Written by 04:35 World

A New Home for the Story of the Boats That Shaped Canada

Waters have been choppy recently for some of Ontario’s museums. This week, the provincial government abruptly, and permanently, closed the Ontario Science Centre over what it said were dangers posed by the stability of the concrete used in some of its roof panels.

The fate of the building, which is integrated into a ravine in one of the city’s inner suburbs, remains uncertain. But the provincial government, led by Premier Doug Ford, had said that the museum was being moved to a new, smaller building as part of its redevelopment of Ontario Place on the Lake Ontario shoreline. (Last month, I wrote about the backlash to the government’s decision to effectively turn over the West Island of Ontario Place to an Austrian company that plans to build a spa.)

The science center’s closing led to protests demanding its reopening and repair as well as questions about the government’s risk analysis of the roof.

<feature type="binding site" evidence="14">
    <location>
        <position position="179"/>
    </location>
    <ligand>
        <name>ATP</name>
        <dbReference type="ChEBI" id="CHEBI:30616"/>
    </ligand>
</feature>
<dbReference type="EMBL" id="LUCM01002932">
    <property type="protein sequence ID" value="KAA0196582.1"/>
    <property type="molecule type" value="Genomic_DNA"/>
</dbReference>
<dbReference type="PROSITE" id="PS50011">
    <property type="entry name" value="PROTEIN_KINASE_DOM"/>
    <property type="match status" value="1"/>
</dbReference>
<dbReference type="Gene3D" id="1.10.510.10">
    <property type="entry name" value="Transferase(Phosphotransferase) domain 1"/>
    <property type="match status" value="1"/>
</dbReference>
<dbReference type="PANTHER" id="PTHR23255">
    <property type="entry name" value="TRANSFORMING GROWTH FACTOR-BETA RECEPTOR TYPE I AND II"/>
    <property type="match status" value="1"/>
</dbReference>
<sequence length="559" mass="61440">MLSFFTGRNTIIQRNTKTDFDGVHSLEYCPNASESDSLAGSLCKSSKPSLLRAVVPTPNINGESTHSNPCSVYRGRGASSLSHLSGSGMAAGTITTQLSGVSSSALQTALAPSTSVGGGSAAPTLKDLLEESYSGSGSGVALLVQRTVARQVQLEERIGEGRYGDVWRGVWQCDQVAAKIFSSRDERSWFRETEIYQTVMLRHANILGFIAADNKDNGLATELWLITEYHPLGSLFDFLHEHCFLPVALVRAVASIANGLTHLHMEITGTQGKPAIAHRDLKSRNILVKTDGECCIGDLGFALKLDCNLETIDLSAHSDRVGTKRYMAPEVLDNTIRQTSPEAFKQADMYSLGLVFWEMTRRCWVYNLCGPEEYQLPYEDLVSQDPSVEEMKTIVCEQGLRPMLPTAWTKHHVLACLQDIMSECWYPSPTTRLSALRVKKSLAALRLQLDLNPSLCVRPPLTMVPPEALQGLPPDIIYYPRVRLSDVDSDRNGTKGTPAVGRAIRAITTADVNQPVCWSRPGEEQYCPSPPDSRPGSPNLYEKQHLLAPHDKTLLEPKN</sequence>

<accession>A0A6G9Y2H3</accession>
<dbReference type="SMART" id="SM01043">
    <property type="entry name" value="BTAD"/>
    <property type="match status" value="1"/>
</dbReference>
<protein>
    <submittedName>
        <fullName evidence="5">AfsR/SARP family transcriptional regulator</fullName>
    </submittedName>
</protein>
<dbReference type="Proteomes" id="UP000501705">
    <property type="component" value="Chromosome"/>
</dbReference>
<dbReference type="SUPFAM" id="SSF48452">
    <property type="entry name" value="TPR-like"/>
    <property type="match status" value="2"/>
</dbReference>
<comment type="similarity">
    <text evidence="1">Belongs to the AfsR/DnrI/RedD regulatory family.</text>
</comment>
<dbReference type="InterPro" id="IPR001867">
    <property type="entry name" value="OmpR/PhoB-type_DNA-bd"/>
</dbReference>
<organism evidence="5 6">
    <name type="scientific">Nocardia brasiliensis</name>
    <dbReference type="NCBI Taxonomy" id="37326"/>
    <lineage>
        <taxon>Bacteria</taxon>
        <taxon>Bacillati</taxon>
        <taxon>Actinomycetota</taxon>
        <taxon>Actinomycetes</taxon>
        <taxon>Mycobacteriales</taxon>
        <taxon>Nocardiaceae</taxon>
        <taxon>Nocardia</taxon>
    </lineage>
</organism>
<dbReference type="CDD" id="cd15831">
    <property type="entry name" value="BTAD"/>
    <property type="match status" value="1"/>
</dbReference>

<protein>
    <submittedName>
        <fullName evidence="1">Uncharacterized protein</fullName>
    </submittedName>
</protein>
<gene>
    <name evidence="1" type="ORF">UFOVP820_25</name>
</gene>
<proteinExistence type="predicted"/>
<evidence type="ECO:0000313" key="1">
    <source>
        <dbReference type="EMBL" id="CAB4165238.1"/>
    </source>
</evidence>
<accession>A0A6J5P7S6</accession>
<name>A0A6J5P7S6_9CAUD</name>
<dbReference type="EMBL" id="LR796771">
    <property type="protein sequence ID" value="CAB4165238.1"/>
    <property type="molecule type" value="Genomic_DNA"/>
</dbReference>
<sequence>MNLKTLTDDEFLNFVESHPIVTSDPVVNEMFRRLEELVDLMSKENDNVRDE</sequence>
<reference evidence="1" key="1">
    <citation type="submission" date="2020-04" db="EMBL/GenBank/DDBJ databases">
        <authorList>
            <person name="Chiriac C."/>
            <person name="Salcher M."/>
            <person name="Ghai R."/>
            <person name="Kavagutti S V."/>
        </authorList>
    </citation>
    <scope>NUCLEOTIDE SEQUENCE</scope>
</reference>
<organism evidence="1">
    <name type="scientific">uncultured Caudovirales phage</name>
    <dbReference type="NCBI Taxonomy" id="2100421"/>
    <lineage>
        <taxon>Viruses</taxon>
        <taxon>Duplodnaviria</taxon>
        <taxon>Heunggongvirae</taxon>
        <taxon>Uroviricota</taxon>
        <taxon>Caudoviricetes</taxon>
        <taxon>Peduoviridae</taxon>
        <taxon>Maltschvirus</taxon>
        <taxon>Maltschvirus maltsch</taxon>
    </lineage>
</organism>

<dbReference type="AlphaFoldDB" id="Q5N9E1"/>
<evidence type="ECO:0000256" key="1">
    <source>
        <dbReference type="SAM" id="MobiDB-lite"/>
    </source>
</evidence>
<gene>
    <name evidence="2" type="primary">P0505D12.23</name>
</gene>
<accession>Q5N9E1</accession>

But, more atypically, there were offers to assist in reviving the building, which had been neglected to the point where visitors had to be shuttled by bus to a back door rather than enter through its dramatic woodland bridge. The architectural firm that designed the building during the 1960s has offered to restore it free of charge. Geoffrey Hinton, one of the leading pioneers of artificial intelligence and a professor emeritus at the University of Toronto, pledged 1 million Canadian dollars toward the repairs.

While its fate was never quite as uncertain as that of the Ontario Science Centre, four years ago the Canadian Canoe Museum in Peterborough, Ontario, slammed into a roadblock with its plan for a new building. The canoe museum wanted to replace the former outboard motor factory and offices that had been its home since 1998.

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Last modified: 30 June 2024
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